Use query_decoder/1 if you want to iterate over each value manually.

Examples

iex> URI.decode_query("foo=1&bar=2")
%{"bar" => "2", "foo" => "1"}

iex> URI.decode_query("percent=oh+yes%21", %{"starting" => "map"})
%{"percent" => "oh yes!", "starting" => "map"}

decode_www_form(string)

decode_www_form(binary()) :: binary()

Decodes a string as “x-www-form-urlencoded”.

Examples

iex> URI.decode_www_form("%3Call+in%2F")
"<all in/"

default_port(scheme)

default_port(binary()) :: nil | non_neg_integer()

Returns the default port for a given scheme.

If the scheme is unknown to the URI module, this function returns nil. The default port for any scheme can be configured globally via default_port/2.

Examples

iex> URI.default_port("ftp")
21

iex> URI.default_port("ponzi")
nil

default_port(scheme, port)

default_port(binary(), non_neg_integer()) :: :ok

Registers the default port for the given scheme.

After this function is called, port will be returned by default_port/1 for the given scheme scheme. Note that this function changes the default port for the given scheme globally, meaning for every application.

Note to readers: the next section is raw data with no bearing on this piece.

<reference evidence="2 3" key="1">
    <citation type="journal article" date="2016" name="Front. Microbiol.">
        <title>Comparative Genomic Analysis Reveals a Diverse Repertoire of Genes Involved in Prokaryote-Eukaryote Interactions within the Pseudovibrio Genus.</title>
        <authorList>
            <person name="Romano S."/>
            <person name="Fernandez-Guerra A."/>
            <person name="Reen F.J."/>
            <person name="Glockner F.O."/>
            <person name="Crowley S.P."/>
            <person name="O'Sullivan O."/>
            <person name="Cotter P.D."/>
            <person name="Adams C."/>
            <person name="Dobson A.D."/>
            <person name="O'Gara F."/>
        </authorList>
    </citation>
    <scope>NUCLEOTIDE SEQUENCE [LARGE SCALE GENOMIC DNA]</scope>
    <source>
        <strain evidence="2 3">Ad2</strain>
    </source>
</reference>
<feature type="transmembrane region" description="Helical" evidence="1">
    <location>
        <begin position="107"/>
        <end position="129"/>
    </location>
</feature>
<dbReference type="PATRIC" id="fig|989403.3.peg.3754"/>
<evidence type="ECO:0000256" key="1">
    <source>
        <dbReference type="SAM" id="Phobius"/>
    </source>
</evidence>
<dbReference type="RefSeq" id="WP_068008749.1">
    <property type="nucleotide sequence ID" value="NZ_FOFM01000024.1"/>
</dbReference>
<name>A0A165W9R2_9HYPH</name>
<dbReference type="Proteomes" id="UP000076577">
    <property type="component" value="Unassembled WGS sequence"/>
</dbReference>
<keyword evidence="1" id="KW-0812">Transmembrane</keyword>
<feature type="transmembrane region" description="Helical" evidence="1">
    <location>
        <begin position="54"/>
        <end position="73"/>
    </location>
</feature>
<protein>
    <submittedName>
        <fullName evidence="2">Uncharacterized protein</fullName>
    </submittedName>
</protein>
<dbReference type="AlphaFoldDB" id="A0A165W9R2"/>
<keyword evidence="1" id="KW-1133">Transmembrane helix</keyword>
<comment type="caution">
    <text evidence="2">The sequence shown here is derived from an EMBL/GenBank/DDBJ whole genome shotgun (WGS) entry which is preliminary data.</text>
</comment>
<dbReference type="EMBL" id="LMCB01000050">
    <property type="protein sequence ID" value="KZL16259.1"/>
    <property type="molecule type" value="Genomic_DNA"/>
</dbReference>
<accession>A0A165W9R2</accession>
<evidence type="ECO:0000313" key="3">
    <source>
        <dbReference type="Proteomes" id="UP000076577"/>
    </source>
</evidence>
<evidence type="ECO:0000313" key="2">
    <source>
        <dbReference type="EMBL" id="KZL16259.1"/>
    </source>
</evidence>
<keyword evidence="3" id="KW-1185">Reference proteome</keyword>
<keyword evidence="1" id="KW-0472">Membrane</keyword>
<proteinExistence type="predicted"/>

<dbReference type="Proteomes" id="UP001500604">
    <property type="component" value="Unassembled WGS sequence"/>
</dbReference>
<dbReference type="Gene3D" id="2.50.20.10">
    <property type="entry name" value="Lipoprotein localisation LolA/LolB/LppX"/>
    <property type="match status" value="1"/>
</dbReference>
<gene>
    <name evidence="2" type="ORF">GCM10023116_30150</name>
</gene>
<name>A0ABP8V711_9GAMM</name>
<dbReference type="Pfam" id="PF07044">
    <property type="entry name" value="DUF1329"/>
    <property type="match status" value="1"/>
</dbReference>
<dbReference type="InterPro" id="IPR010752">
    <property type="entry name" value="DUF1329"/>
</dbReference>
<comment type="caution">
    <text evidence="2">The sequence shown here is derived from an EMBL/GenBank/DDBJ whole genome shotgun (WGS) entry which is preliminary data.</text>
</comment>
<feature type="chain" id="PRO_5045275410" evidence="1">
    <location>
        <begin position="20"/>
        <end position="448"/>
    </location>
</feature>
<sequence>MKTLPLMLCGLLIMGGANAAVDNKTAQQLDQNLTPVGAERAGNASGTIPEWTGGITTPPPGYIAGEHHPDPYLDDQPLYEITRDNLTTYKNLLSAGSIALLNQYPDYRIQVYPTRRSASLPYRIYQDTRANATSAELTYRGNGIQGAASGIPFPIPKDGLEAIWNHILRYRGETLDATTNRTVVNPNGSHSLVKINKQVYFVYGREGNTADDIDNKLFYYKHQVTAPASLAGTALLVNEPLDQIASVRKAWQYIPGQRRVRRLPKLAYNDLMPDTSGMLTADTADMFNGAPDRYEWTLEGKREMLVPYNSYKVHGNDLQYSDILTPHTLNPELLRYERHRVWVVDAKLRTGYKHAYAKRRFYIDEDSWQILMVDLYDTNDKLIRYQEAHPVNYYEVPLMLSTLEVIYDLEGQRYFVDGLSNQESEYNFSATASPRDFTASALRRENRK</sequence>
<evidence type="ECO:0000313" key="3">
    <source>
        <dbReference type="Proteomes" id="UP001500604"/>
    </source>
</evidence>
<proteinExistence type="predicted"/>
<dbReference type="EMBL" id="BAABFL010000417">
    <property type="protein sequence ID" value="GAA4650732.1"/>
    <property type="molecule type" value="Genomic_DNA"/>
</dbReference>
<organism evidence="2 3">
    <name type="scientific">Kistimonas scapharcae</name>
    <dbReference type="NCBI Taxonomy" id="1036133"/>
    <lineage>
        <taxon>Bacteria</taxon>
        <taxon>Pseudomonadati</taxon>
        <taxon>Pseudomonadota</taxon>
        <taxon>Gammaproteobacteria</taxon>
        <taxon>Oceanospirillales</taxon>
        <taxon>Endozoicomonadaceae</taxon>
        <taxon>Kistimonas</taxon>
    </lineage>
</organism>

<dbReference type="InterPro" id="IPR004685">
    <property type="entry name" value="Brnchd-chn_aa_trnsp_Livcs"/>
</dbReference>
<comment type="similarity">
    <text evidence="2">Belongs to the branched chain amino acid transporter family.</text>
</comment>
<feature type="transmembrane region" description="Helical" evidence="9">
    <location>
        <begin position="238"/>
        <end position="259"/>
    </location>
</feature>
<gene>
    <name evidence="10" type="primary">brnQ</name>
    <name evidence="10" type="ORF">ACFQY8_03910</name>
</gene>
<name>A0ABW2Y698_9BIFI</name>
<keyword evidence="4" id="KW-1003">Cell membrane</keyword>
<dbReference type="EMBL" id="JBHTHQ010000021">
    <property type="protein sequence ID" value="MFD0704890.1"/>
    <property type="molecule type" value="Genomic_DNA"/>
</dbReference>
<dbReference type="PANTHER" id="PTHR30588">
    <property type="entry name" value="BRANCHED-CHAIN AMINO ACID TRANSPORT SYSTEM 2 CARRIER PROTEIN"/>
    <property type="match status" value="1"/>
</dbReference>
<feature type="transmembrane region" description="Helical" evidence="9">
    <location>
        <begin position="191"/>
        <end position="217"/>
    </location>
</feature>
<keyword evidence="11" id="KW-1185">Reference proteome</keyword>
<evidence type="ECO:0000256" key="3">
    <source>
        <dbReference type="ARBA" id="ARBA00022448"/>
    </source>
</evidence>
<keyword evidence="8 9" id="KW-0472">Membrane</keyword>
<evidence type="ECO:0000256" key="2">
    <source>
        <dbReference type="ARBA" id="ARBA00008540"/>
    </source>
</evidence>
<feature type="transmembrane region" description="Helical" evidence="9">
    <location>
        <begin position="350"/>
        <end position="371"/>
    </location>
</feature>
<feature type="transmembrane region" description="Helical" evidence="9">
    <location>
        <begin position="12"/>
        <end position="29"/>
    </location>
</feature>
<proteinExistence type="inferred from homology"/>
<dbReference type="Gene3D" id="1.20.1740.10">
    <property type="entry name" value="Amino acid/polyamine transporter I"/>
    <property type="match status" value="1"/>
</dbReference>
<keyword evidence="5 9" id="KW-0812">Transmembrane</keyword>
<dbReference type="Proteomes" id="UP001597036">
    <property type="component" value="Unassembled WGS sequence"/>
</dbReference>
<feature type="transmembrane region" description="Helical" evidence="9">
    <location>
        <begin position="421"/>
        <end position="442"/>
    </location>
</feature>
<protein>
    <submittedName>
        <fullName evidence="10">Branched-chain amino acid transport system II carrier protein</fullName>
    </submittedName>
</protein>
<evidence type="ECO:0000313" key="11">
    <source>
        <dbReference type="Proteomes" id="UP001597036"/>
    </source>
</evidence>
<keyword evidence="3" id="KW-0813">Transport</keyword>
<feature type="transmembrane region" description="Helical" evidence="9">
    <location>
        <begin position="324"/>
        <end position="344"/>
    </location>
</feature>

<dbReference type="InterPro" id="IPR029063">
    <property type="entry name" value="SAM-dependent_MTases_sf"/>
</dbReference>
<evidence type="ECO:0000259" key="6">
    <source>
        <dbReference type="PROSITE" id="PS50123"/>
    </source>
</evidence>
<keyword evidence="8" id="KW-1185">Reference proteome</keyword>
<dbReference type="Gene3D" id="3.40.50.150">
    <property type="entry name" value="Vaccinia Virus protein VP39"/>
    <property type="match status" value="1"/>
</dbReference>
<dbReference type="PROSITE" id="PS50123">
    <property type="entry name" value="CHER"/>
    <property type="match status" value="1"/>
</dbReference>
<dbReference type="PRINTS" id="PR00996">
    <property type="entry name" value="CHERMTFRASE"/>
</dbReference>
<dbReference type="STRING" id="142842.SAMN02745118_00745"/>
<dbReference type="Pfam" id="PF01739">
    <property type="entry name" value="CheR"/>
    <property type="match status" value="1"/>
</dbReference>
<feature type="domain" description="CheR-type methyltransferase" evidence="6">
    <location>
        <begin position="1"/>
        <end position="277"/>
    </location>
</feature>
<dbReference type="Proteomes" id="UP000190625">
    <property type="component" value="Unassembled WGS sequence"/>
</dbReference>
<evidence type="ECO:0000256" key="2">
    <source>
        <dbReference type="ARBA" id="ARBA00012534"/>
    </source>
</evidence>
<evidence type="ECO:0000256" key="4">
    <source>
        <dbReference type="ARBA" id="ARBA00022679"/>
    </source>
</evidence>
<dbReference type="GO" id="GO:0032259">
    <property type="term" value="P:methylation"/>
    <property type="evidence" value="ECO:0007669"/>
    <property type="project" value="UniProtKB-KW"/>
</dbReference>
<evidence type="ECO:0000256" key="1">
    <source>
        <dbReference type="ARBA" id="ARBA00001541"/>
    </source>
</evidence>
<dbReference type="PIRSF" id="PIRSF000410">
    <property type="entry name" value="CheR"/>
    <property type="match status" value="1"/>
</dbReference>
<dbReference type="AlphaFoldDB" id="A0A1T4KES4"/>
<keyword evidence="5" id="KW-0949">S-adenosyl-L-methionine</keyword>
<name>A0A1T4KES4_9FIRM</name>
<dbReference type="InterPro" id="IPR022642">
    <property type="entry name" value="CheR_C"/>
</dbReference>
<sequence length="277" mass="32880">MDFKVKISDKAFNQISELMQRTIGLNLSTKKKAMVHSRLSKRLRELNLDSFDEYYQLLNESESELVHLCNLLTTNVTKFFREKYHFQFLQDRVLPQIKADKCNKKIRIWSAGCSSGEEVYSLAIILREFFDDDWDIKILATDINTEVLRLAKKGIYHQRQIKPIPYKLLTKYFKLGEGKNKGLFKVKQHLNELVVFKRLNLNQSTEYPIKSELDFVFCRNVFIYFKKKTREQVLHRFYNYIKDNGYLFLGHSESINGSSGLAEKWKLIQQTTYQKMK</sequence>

It is recommended for this function to be invoked in your application’s start callback in case you want to register new URIs.

encode(string, predicate \\ &char_unescaped?/1)

encode(binary(), (byte() -> boolean())) :: binary()

Percent-escapes all characters that require escaping in a string.

This means reserved characters, such as : and /, and the so- called unreserved characters, which have the same meaning both escaped and unescaped, won’t be escaped by default.

See encode_www_form if you are interested in escaping reserved characters too.

This function also accepts a predicate function as an optional argument. If passed, this function will be called with each byte in string as its argument and should return true if the given byte should be left as is.

Examples

iex> URI.encode("ftp://s-ite.tld/?value=put it+й")
"ftp://s-ite.tld/?value=put%20it+%D0%B9"

iex> URI.encode("a string", &(&1 != ?i))
"a str%69ng"

encode_query(enumerable)

encode_query(term()) :: binary()

Encodes an enumerable into a query string.

Takes an enumerable that enumerates as a list of two-element tuples (e.g., a map or a keyword list) and returns a string in the form of key1=value1&key2=value2... where keys and values are URL encoded as per encode_www_form/1.

Keys and values can be any term that implements the String.Chars protocol, except lists which are explicitly forbidden.

Examples

iex> hd = %{"foo" => 1, "bar" => 2}
iex> URI.encode_query(hd)
"bar=2&foo=1"

iex> query = %{"key" => "value with spaces"}
iex> URI.encode_query(query)
"key=value+with+spaces"

iex> URI.encode_query(%{key: [:a, :list]})
** (ArgumentError) encode_query/1 values cannot be lists, got: [:a, :list]

encode_www_form(string)

encode_www_form(binary()) :: binary()

Encodes a string as “x-www-form-urlencoded”.